Soon, this two months mania will be over, questions answered, and will all be able to obsess over other minutiae within the fight game sphere.
For that, I think some of us will be thankful. Though, I will say, I'm not of the camp who thinks that Aug 26 can't come quickly enough. As Showtime boxing boss Stephen Espinoza said, I wouldn't want a year's worth of hyping for Mayweather-McGregor. But two months worth, it has not placed me into a mindset of JUST GET THIS OVER WITH ALREADY.
There have been some twists and turns along the way which have delivered us from what drags us down living this day to day oft drudgerous slog. Floyd and Conor, especially Conor, have said and done some entertaining and surprising things these last 8 weeks, and we can thank them for that, for pockets of time where we can avoid thinking about the neo Nazi resurgence and climate change horrors. Entertainers shouldn't be boring, being boring is their mortal sin, and by and large these titans of their respective disciplines have not been that.
Some of those twists and turns…What about the lack of expected response from the public in regards to purchasing tickets to watch this clash? If you build it, they will come, and pay prettily for the honor. Or… not so much. Maybe 15,000 people will be inside T-Mobile tomorrow, and the take from that gate will be ludicrously large. But the price points were too rich given the long term hangover experienced by those who'd been dosed with the brown acid at the previous mega fight, Maypac. What this proves is up for debate…maybe just that the people deciding how to price seats misjudged the attractiveness of the event. And the fact that yes, the Maypac hangover is a real deal thing.
Many of us are slightly eager to see the event get over with for no other reason than to see opinions, the endless hot takes and declarations delivered with Confucian certitude, no matter if the track record of the predictor is sub superb, dry up. Basically, many of us on the boxing side will be happy to have Mayweather remind or inform MMA/Conor fans about levels. And no, the Dubliner isn't such a majestic athlete that he can shortcut his way and pull off what 47 others haven't been able to do, defeat Floyd. Shortcuts sometimes work on city streets, but in endeavors such as this, Mayweather regularly reminds us, he's been a professional ace for 21 years. He's a sensation, he also reminds us, but not an overnight one.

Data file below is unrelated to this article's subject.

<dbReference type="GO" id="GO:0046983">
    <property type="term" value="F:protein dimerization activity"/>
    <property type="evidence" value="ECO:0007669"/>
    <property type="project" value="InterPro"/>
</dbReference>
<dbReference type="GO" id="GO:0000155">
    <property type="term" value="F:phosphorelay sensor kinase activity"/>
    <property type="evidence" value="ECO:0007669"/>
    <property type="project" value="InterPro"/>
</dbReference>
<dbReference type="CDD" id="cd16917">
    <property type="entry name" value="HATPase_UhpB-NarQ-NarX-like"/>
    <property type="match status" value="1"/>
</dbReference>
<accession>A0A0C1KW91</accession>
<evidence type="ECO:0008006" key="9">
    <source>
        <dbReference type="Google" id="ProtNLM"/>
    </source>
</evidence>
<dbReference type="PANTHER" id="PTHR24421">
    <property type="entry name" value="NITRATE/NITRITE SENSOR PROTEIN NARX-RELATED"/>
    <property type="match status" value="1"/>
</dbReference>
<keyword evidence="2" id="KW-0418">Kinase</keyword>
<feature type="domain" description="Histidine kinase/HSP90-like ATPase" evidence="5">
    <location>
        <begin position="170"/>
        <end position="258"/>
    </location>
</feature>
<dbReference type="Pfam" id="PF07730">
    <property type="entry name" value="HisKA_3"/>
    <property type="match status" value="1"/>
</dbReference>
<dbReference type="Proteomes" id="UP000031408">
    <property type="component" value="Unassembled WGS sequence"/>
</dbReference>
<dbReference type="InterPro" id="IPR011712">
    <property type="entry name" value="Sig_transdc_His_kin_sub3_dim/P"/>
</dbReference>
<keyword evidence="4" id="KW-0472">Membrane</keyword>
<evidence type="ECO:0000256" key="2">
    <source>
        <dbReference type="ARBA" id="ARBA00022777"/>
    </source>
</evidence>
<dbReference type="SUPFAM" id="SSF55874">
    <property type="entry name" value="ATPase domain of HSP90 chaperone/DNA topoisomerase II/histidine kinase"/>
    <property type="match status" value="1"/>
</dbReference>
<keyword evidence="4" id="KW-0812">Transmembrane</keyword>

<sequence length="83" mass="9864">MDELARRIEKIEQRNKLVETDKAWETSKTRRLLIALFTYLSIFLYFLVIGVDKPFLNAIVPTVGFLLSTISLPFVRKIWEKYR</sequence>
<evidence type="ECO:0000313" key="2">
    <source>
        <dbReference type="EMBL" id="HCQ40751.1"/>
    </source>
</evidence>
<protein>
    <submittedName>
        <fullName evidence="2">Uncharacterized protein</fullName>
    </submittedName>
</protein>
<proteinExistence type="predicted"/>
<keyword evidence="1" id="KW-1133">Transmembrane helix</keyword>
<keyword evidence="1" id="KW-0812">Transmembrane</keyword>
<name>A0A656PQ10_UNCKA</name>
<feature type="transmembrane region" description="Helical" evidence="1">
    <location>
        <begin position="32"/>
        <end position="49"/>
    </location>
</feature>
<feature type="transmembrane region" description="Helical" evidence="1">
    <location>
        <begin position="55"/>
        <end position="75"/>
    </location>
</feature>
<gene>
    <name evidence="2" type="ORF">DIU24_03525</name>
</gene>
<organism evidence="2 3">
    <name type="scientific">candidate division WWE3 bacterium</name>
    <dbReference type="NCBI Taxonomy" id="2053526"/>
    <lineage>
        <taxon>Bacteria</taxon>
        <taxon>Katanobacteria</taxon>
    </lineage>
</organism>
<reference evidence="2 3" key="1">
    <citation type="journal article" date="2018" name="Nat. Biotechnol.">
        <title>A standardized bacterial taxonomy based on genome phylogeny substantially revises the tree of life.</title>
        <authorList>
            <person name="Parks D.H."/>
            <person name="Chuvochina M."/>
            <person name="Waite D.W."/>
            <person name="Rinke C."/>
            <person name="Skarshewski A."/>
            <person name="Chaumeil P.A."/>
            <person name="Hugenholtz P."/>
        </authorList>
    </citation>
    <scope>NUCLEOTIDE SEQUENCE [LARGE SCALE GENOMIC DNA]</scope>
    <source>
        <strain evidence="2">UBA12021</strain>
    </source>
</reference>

Come 12:15 am Sunday morning, all those people who allowed McGregor's zealotry in his powers convince them that he could maybe beat this modern pugilistic master of craft will be silent. Or, maybe they'll be in humbled mode and allow that ok, Mayweather really is just that good. There will be no shortage of self loathing, of people kicking themselves at their inability to sift marketing from reality. As they watch round after round of Mayweather's easy work ways against an out of his element UFCer, they will curse the side of themselves that allowed hope to insert itself into a space reserved for practical reasoning. That's no massive shame–most of us do it every day as we negotiate the banality of existence.
My final warning: Remind yourself to set your expectation level to a reasonable setting. Floyd isn't Mike Tyson, his default manner is cautionary. I hope like hell he follows his promise, to KO Conor, because he's right, the fans deserve it. And then he can transition to the next phase of his life, McGregor can head back to his preferred domain, both can sleep on pillow cases filled with cash and we boxing people can go back to figuring out who will be the lead dog in the sport, sans Mayweather.